Total cooking time: 1 hour, 15 minutes
- 3¼ lb. beef rib-eye roast (1.625 kg)
- ½ cup oil (125 mL)
- 1 small carrot, chopped
- 1 small onion, chopped
- 1 small leek, chopped
- 3 Tbsp dry Madeira or sherry (50 mL)
- 3 cups beef stock (750 mL)
- 3 Tbsp unsalted butter (50 mL)
- 2 shallots, finely copped
- 1 clove garlic, finely chopped
- 1 lb. button mushrooms, finely chopped (500 g)
- 1 lb. 10 ounces puff pastry, or 2-3 sheets frozen puff pastry, thawed
- 10 slices proscuitto
- 1 egg, beaten
Preheat the oven to 425°F (220°C). Remove and reserve the thin
muscle from the side of the beef. Remove and discard the shiny surface
membrane and tie the meat with string at ¾-inch intervals.
Coarsely chop the beef trimmings. Heat 1 Tbsp (15 mL) of the oil
in a skillet, then add the beef trimming and chopped carrot, onion and
leek. Gently fry until the mixture browns. Sir in the Madeira, scraping
up the sticky juices from the bottom of the pan, then simmer for a few
minutes, or until reduced to a syrup. Stir in the stock. Bring to a boil,
then reduce the heat and leave for 1 hour to simmer to a syrupy sauce
while preparing the Beef Wellington.
Place a roasting pan over high heat and add the remaining oil. When it
begins to smoke, add the beef roast and brown quickly all over. Season
well, then transfer to the oven and roast for about 5 minutes for medium
rare, 10 minutes for well done. (The actual roasting time will depend
on the thickness of the beef. ) Remove from the pan to allow the beef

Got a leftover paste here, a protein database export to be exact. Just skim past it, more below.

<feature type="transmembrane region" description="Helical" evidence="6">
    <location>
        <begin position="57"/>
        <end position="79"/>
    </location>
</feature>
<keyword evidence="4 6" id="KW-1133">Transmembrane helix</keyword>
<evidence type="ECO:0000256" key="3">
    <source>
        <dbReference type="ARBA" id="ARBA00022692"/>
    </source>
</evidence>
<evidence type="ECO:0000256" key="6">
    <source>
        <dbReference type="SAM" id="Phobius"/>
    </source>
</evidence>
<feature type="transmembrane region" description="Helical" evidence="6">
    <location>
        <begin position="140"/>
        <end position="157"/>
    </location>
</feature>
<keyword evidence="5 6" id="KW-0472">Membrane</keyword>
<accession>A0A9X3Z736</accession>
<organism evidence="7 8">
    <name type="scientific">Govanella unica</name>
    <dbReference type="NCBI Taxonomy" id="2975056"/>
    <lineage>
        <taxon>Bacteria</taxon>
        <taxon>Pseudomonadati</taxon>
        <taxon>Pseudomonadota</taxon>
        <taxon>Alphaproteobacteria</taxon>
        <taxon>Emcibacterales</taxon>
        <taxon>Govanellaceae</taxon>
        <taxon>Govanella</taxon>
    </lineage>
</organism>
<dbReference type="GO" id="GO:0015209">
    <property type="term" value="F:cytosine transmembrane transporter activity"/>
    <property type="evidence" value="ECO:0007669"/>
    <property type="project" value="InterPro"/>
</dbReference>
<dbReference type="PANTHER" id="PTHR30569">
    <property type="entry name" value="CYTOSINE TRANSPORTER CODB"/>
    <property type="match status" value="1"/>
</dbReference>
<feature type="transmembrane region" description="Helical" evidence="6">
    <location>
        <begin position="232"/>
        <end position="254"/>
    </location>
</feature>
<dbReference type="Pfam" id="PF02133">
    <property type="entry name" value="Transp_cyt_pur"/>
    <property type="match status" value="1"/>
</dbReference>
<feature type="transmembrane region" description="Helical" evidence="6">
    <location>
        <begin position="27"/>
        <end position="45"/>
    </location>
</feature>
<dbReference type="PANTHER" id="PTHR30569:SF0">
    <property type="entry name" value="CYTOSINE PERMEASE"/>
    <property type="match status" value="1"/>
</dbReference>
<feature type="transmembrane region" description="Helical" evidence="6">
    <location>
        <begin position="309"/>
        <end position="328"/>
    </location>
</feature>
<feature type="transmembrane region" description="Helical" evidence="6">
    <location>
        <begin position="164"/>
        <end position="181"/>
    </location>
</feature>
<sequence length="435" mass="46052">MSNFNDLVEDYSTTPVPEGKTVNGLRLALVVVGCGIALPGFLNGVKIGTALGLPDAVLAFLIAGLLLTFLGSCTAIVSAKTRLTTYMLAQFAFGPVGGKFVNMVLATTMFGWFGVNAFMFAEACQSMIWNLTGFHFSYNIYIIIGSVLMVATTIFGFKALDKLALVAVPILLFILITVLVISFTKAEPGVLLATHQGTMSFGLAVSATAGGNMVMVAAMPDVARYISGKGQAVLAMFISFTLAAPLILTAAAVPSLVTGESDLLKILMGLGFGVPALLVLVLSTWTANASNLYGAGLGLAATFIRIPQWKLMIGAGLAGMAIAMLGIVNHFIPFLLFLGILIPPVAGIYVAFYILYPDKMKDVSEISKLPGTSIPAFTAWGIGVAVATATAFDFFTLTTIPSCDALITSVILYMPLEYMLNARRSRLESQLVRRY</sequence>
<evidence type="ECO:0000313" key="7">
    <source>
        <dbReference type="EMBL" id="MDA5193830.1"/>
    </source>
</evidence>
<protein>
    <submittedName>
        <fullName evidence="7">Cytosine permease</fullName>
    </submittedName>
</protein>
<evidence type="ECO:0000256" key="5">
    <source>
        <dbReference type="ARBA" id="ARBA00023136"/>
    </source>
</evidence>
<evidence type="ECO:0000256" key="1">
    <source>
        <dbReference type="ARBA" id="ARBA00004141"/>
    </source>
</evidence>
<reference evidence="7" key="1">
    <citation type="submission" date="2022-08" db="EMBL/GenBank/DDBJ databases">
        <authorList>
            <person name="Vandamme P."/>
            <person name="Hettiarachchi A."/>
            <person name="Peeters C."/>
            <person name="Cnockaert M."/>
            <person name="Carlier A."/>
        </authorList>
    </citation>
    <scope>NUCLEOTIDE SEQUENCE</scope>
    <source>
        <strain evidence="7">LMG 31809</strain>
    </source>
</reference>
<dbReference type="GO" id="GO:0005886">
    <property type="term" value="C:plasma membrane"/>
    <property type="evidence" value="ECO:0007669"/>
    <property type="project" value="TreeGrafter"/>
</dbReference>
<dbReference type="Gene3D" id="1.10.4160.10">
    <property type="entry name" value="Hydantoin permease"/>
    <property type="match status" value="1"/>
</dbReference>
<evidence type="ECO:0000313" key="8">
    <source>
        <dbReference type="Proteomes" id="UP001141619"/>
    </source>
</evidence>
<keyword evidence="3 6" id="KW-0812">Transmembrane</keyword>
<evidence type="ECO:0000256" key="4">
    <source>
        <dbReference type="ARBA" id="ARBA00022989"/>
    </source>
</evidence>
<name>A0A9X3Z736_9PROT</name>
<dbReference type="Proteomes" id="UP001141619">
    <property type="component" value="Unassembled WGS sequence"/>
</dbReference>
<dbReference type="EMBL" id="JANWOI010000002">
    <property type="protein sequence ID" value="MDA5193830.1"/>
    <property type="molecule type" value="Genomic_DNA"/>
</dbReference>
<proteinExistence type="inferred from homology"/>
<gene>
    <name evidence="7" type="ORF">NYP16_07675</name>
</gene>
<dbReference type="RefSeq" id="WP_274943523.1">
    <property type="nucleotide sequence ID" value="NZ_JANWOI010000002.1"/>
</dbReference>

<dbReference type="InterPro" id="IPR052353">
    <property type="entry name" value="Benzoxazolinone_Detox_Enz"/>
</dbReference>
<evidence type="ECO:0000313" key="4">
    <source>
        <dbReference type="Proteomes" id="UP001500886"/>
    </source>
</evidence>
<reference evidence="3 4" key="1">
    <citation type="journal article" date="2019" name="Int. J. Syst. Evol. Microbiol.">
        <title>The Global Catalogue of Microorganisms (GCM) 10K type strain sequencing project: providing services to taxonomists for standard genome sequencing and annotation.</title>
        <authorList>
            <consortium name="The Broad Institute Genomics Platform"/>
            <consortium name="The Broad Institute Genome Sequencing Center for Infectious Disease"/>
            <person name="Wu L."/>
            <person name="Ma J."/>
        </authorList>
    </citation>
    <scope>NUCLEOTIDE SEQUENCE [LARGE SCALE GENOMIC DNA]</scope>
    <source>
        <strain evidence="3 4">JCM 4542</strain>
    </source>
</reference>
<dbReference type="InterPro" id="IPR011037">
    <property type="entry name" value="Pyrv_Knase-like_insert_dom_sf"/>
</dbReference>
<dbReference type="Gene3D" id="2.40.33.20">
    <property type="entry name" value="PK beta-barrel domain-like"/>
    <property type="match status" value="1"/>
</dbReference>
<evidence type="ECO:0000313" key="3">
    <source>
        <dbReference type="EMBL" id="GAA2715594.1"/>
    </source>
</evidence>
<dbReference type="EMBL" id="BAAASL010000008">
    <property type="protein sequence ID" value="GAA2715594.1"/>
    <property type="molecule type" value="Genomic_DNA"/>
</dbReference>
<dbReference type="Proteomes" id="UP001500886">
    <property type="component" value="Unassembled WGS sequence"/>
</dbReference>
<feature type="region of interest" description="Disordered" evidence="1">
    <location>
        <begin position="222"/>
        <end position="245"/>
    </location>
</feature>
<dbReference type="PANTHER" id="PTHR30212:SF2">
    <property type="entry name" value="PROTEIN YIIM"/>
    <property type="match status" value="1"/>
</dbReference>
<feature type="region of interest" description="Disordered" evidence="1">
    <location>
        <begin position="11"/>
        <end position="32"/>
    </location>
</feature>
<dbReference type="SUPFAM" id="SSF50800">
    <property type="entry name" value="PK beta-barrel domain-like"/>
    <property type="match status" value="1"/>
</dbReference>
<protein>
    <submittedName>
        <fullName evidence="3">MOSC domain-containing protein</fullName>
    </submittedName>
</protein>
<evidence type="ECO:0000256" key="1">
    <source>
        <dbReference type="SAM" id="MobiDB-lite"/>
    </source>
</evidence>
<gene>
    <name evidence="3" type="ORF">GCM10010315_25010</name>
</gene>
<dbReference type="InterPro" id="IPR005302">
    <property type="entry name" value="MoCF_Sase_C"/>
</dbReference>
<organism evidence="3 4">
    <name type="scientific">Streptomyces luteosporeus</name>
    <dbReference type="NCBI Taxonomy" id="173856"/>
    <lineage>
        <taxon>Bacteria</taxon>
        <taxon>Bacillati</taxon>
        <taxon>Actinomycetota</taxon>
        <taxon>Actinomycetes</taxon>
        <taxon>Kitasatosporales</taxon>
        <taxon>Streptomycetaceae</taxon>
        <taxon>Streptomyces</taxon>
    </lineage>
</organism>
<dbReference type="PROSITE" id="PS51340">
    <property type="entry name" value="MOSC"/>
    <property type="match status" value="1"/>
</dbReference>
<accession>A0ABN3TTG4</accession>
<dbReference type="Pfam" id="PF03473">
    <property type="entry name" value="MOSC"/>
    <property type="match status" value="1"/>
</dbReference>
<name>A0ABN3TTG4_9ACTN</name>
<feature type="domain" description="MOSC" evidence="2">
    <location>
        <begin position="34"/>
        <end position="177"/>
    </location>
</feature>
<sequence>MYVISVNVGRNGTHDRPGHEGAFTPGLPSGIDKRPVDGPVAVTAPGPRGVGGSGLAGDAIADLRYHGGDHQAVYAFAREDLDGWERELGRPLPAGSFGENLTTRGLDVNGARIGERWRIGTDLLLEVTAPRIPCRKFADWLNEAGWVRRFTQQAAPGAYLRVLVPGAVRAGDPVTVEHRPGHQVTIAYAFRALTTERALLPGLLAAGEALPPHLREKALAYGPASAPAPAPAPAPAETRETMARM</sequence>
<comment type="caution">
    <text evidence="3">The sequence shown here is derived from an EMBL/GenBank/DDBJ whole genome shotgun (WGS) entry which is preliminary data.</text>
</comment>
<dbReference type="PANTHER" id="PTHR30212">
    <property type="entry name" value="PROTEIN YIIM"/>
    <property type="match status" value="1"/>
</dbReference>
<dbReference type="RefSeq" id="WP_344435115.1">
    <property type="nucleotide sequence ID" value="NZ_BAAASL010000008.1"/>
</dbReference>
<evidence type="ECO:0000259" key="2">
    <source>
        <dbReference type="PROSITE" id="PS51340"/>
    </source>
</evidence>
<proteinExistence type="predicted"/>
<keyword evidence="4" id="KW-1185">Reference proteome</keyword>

to cool completely.
Melt the butter in a saucepan and gently cook the shallots for 1-2 minutes,
or until soft but not browned. Ad the garlic and mushrooms and cook gently
until the saucepan looks dry when scraped with a spoon. The mixture should
be barely moist. Set aside.
On a lightly floured work surface, slightly overlap the pastry sheets
and roll out onto a rectangle measuring 24 × 14 inches. Transfer
to a baking sheet, cover with plastic wrap and chill in the refrigerator
for 15 minutes.
Transfer the pastry to the work surface. To reduce excess overlap, cut
away each corner, reserving the pastry trimmings and leaving the centre
large enough for the beef – the pastry will resemble a cross. Flatten
each flap of pastry with a rolling pin.
Lay the proscuitto slices on the pastry and spread thinly with half the
mushrooms. Untie the beef, season well, place it on the pastry and spread
with the remaining mushrooms. Bring the flaps of prosciutto over the beef.
Brush the pastry edges with a little beaten egg and fold them over each
other to completely encase the beef.
Turn onto a lightly buttered baking sheet seam side down. Cut the excess
pastry into strips and crisscross a lattice pattern over the top. Brush
with more beaten egg, then pierce a small slit in the top for a crisp
finish. Place in the oven for 5 minutes to set, then lower the heat to
400°F (200°C) and bake for 20 minutes.
Remove from the oven and allow to rest for 10 minutes in a warm place.
Skim any impurities from the simmering sauce, then strain into a gravy
boat. Slice the Beef Wellington and serve at once with the gravy served
on the side.
Accompanying wine? Tony recommends...
as fine a medium or full-boded red as you can get. I would opt for a fine
red Burgundy from the Côte de Nuits (Vosne-Romanée, Morey-St-Denis)
or a mellow red Bordeaux (Pomerol or St. Emilion). From the New World,
an Oregon Pinot Noir or a Napa Cabernet Sauvignon.
Iced Christmas Cake
We think this is the most beautiful Christmas Cake ever. It's almost
a reason to have the dinner party, really. You do need to plan ahead to
let the flavours meld, and follow the directions carefully, but look at
the results! And carefully wrapped up again, this cake will keep for weeks...
fat chance on it staying around in our house, but maybe yours!
Preparation time: 3 hours + 1 week and resting over 2 nights.